Support SB 1384! Help people access stable jobs as certified nursing assistants.

We urge you to support Senate Bill 1384! SB 1384 (Mitchell) reforms the stringent conviction barriers to becoming a certified nursing assistant (CNA) by eliminating  the automatic denial of certified nursing assistant (CNA) applicants that have one of a long list of specific convictions, regardless of how much time has passed or a person’s significant efforts to transform. It provides all CNA applicants discretionary review of their criminal record and recognizes that certain conditions–like the passage of time and no subsequent convictions–is actual evidence of rehabilitation. SB 1384 expands opportunities for qualified, rehabilitated individuals to access this growing industry of living-wage jobs. In Root & Rebound’s conversations with formerly incarcerated people and service providers, this is a barrier that we have heard time and time again. Certified nursing assistants make a living wage and it is a good, stable job that should be open to people who have shown their rehabilitation and commitment to working.

Mandatory rejection of prospective CNAs—even for decades-old convictions and low-level offenses like petty theft—disregards studies showing that the passage of time substantially reduces the likelihood of recidivism to a level equal to those who have never been arrested. Such blanket prohibitions against employment opportunities defy California’s commitment to evidence-based policies that reduce recidivism and encourage reintegration. Studies show that stable employment decreases the likelihood of recidivism by as much as 62%. Yet, California continues to impose stringent barriers on the hundreds of licensed occupations that would provide stability and increased mobility for persons who most need it.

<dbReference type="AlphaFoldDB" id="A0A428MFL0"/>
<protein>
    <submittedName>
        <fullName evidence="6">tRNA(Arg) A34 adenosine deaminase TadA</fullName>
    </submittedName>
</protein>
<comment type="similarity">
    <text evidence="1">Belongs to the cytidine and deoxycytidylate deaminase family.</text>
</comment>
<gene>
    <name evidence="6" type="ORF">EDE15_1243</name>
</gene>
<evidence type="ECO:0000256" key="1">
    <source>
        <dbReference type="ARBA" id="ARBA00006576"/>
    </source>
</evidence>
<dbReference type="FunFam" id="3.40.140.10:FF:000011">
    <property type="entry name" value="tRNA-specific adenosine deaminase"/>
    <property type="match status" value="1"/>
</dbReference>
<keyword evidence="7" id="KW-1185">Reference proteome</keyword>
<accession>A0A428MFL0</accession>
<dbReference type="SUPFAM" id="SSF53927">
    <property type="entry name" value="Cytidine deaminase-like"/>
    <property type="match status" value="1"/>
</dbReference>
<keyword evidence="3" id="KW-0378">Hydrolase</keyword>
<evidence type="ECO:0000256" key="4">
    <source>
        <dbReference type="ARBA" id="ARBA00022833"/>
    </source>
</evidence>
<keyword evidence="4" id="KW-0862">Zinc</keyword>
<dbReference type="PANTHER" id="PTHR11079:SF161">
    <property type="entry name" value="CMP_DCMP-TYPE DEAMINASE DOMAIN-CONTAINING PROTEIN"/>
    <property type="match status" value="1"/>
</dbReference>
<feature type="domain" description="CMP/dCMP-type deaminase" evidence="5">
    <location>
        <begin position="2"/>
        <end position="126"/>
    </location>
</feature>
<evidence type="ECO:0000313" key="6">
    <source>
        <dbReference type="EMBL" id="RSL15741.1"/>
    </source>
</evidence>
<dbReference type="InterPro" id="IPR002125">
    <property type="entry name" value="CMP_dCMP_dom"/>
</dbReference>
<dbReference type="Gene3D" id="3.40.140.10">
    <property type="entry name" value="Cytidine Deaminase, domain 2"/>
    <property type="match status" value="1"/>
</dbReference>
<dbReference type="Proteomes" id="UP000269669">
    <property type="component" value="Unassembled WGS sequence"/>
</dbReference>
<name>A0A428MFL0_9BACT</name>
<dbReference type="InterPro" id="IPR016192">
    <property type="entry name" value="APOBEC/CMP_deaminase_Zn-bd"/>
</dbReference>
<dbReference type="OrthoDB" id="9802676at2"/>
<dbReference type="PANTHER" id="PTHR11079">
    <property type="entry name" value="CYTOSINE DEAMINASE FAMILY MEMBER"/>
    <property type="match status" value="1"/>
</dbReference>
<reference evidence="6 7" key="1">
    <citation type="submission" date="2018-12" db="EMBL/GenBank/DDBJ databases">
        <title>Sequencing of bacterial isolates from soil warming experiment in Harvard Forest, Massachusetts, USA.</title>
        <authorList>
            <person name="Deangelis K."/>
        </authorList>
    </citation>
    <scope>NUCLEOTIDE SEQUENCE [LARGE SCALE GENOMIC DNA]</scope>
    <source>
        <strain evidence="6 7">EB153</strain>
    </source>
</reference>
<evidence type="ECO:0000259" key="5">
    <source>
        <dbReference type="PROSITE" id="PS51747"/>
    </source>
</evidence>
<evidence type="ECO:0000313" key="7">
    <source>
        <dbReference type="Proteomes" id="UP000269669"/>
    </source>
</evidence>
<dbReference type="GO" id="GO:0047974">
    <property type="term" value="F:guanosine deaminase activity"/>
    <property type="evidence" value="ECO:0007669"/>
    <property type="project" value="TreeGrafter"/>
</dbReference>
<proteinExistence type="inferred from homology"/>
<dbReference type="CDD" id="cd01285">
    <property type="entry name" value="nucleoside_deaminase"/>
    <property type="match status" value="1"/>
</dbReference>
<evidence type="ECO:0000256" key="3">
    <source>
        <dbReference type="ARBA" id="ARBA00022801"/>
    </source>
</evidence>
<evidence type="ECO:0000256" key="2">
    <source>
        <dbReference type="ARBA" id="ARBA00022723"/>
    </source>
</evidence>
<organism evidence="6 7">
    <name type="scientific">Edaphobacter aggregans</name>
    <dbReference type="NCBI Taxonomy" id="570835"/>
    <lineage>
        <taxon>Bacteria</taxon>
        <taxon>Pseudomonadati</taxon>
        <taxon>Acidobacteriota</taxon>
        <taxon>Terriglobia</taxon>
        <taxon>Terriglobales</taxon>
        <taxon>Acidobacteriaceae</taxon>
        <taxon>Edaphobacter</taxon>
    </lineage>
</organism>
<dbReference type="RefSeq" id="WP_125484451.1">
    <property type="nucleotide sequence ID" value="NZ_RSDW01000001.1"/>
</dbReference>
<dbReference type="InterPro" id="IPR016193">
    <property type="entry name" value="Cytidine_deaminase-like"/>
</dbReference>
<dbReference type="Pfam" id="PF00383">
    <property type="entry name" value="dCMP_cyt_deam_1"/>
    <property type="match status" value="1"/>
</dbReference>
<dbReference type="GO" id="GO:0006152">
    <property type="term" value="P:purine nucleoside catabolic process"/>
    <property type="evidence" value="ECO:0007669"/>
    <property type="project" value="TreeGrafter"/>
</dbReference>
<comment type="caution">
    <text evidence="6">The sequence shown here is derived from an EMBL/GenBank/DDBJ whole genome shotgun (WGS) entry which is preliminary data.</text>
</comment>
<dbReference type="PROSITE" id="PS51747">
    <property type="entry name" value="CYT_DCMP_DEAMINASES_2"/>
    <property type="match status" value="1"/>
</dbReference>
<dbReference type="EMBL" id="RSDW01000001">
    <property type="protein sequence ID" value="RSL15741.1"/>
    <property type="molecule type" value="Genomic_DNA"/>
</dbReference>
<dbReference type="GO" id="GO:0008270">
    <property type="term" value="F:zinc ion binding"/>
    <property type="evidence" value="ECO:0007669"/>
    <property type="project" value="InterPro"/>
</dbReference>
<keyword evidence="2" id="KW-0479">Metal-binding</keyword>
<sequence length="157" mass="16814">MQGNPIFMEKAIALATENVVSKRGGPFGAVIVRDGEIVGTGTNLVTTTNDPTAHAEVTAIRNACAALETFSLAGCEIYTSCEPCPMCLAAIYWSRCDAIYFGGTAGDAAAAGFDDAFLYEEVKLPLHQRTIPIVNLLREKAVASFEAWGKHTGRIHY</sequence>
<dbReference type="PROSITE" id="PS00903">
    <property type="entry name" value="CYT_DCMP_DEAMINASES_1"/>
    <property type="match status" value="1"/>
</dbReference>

SB 1384 protects public safety by preserving the discretion to deny a CNA application where there is evidence that the individual has not rehabilitated. This commonsense revision models the current provisions that apply to Registered Nurses and thus gives CNA applicants with a criminal record a chance to be evaluated on the basis of their record and all evidence of rehabilitation.

Persons with a criminal record–estimated at one in four adults–urgently need access to stable jobs that pay more than the minimum wage. This is particularly the case for justice-involved women, many of whom are the primary caregiver for dependent children. These women seek employment as a CNA so that they can get off public assistance and provide food, housing and other necessities for their family. CNA opportunities are expected to increase by more than 22-percent from 2010-2020. To ban individuals from this growing industry of living-wage jobs on the sole basis of a past conviction not only denies opportunities to rehabilitated individuals; it denies many families a real chance to climb out of poverty.

California’s commitment to reducing recidivism–which remains high at 63.5%–must include measures that increase opportunities to growing industries of living-wage jobs. SB 1384 would pave the way for such reform, while also ensuring that public safety remains paramount.

The bill has been assigned to the Senate Health Committee. We encourage you and your organizations to write letters of support no later than Tuesday, April 16.*** The proposed bill language can be accessed here: http://www.leginfo.ca.gov/cgi-bin/postquery?bill_number=sb_1384&sess=CUR&house=B&author=mitchell_<mitchell>. For more information or questions about SB 1384 and to request a sample letter of support, you can direct questions to Natalie Lyons at Equal Rights Advocates at nlyons@equalrights.org or (415) 575-2394.

Help people get back to work!

– The R & R Team

 

 

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